When the calendar reads February but the thermometer registers summery temperatures (at least where I live in sunny southern California), it’s hard to muster much enthusiasm for a long-cooked braise. Yet I still cannot resist the flavoring and tenderizing properties of tea as the liquid of choice to cook short ribs (or boneless chuck, brisket or rump roast; any cut of meat that benefits from being seared first and then slowly cooked in liquid for a couple of hours to become meltingly tender).  Mostly unsupervised, here is a dish that cooks lazily on the stove, perfuming the kitchen as it cooks, gaining in flavor when cooked a day or a couple of days before you wish to serve it. Cooking in advance also allows you to defat the resulting liquids in the pot easily since the fat will be solidified. Choose a tea with robust flavor that will translate into a hearty and complexly layered final dish. Or, if you’d like to add some smokiness to the braise, then pick your favorite lapsang souchong. Brew the tea first, taste to be sure it has been properly brewed, sieve out the leaves and then proceed.

Here’s the way to bring some wintry comfort into your life, despite what the thermometer reads.

Serves 4.

  • 4 lbs. Beef short ribs, bone in
  • Salt and freshly ground black pepper, to taste
  • Olive oil, as needed, to coat the pan when searing the meat and caramelizing the vegetables
  • 1 lb. onions, peeled and cut roughly into 1-inch pieces
  • 1 lb. carrots, peeled and cut into 1-inch chunks
  • 1 large fennel bulb (remove and reserve the fronds to garnish the finished dish, if you wish), outer leaves and core removed, cut into 1-inch pieces
  • 1 Bay leaf
  • 3 cloves of garlic, peeled, finely chopped (optional)
  • Salt and freshly ground black pepper, to taste
  • 2 quarts brewed tea of your choice (I like a robust Kenya tea or, if I’m hankering for a woodsy smoky flavor, a good lapsang souchong)
  • Beef or chicken stock (store-bought or homemade) or water as needed, to ensure that the meat is partially covered during cooking

Liberally salt and pepper the ribs.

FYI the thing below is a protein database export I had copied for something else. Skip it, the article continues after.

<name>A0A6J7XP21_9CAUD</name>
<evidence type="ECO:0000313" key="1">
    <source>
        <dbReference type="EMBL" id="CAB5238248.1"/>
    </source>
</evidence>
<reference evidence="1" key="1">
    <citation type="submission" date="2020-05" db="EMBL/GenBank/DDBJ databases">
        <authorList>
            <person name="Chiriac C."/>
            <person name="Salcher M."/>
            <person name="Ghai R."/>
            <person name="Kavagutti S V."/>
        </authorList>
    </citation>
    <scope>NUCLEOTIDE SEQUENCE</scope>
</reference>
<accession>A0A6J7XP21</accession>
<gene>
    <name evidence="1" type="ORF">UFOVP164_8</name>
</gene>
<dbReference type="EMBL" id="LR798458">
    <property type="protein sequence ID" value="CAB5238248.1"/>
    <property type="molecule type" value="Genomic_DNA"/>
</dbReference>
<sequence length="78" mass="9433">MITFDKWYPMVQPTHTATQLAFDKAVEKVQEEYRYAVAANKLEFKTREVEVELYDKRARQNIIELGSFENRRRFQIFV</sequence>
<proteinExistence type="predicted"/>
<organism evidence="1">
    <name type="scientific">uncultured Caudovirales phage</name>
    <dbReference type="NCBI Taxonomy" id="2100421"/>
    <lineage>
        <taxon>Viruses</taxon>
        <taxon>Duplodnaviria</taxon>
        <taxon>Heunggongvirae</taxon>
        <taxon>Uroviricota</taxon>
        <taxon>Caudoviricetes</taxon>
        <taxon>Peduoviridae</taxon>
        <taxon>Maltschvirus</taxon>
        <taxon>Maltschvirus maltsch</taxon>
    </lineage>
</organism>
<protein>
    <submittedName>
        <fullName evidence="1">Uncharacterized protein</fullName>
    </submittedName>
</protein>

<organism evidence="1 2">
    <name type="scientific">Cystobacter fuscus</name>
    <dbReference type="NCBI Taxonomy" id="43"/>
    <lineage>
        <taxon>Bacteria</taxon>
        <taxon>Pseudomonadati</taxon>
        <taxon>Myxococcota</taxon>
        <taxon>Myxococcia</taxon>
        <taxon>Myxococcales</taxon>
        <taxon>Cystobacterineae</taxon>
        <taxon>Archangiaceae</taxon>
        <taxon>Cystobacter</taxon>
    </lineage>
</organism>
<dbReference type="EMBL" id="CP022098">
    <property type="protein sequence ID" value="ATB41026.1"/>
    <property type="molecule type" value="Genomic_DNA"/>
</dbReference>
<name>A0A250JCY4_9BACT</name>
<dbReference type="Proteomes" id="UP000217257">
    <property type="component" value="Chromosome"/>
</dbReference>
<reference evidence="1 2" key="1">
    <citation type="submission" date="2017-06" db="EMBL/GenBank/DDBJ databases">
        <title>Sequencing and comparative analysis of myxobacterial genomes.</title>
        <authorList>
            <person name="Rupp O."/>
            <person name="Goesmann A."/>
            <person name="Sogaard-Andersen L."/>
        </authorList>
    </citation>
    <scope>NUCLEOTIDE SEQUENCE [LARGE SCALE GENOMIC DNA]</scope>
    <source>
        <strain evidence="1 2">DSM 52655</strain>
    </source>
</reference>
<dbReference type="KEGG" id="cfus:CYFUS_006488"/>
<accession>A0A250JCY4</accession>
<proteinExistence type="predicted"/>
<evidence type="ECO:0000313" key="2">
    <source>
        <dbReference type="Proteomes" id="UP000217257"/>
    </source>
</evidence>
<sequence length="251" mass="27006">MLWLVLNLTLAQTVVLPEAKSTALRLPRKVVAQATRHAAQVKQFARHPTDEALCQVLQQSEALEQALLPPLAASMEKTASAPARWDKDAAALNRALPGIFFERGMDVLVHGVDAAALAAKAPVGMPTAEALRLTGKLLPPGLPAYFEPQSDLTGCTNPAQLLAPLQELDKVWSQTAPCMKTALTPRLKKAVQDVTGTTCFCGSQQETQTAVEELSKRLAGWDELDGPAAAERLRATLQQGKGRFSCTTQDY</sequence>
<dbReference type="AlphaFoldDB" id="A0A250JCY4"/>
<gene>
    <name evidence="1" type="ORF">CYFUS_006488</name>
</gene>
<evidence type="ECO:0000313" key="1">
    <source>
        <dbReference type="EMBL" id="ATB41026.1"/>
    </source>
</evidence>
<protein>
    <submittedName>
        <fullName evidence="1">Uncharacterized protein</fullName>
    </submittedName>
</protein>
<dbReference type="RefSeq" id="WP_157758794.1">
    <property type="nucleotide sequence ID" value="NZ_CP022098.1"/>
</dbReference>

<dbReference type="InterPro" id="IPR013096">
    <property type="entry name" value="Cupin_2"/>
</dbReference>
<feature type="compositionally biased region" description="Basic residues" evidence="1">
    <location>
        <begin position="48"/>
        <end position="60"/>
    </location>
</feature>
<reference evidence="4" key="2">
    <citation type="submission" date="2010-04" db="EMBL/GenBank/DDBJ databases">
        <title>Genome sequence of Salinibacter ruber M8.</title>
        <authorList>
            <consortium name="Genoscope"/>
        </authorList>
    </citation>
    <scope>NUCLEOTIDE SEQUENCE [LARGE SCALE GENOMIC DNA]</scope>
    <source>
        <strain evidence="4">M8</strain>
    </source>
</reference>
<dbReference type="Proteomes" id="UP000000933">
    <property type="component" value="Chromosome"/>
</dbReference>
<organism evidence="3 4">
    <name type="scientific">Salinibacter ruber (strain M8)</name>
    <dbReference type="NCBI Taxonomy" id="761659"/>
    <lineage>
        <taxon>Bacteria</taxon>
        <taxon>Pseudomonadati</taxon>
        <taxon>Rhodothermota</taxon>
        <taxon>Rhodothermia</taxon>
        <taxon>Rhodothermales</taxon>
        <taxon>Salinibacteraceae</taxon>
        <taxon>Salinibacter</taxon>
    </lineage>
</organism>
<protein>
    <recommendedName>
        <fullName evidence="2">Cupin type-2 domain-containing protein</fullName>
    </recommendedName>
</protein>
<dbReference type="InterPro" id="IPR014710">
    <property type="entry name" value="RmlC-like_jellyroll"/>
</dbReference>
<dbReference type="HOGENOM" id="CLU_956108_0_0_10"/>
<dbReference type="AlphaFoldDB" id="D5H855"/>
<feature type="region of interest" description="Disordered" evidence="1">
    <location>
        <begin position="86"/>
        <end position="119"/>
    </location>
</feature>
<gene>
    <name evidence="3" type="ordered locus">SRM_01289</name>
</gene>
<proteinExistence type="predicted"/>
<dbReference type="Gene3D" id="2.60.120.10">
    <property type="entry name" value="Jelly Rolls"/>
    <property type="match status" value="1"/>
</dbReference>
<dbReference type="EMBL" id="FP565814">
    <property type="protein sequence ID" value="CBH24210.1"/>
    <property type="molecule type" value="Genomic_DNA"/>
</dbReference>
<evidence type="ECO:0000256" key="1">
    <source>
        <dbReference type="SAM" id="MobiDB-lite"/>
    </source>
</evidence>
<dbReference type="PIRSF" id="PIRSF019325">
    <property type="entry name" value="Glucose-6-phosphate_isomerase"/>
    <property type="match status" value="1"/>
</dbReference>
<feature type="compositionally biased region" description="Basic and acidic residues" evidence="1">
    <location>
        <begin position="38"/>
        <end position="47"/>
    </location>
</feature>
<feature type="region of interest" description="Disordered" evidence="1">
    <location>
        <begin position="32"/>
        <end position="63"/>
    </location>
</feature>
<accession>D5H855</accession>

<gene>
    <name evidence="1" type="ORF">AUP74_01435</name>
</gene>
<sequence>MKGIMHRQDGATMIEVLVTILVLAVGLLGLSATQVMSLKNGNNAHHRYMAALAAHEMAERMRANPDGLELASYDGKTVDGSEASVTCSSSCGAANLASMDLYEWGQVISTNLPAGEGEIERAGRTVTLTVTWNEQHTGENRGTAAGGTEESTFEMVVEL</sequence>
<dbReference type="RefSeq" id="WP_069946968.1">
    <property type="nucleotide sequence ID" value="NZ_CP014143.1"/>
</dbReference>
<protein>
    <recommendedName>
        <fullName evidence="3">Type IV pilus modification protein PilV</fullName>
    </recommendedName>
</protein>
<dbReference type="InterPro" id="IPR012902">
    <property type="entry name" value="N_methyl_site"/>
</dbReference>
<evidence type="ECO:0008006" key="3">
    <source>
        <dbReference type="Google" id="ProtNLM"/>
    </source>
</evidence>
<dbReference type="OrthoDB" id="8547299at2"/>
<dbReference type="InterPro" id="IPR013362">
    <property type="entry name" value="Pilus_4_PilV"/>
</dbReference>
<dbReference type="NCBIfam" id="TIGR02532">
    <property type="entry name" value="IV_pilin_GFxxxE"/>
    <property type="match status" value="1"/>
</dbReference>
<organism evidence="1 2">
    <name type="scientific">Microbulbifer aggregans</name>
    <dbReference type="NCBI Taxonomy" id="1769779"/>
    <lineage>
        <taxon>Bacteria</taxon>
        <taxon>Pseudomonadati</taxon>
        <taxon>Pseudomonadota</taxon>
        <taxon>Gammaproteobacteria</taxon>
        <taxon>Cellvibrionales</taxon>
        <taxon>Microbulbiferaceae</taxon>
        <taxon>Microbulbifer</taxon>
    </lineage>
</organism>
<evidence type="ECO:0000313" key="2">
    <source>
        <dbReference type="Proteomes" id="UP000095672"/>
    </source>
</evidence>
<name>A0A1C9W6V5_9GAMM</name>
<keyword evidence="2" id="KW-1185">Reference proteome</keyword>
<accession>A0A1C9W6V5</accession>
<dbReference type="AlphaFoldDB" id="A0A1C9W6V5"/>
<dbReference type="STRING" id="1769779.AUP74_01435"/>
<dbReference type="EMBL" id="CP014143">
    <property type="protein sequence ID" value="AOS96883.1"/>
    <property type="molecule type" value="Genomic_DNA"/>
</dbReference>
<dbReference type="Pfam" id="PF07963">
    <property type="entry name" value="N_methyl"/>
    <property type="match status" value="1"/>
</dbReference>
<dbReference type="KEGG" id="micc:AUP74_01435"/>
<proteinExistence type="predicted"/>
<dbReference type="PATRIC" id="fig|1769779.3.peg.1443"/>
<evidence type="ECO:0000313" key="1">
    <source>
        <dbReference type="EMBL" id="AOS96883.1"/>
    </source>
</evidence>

Use a cast iron saute pan or Dutch oven large enough to fit the meat in a single layer. Heat enough olive oil to coat the bottom of the pan. Over medium-high heat, sear the short ribs, turning them occasionally to brown evenly on all sides. Once browned, remove them from the pan and set aside.

Add more oil as needed to the pan and then sauté the onions, carrots, and fennel over medium heat to brown and soften, stirring occasionally. Do not burn.  Return the meat to the pan. Add the bay leaf and garlic, if using, and the brewed tea and enough stock or water just to cover the meat. Cook on medium heat, covered, until the meat is fork-tender and falling off of the bones (this could take anywhere from 1 to 1-1/2 hours, depending on the meat). Taste the liquid to check seasoning, adding more salt or pepper as you deem necessary. When the meat is tender, remove it and the vegetables to a plate and reserve,  leaving the liquid in the pan. Discard the bay leaf. Allow all to cool and then refrigerate the cooking liquid in the pan and the meat and vegetables covered. The next day or the day after, using a spoon, defat the cooking liquid, which should be solidified. When ready to serve, over high heat reduce the liquid by about half. Taste for seasoning remembering that when the liquid is reduced, its flavors and the salt will also be intensified so resist the temptation to add more salt at this point. Once you are satisfied with the flavor of the liquid, add the meat and vegetables back into the pot. Heat slowly until hot and serve over cooked egg noodles, rice or cooked farro, if you wish, with the liquid ladled over all just before serving. Garnish as desired with the fennel fronds, chopped.

Photo “Braised short ribs, fingerlings, fries” is copyright under Creative Commons Attribution 2.0 Generic License to the photographer T.Tseng and is being posted unaltered (source)

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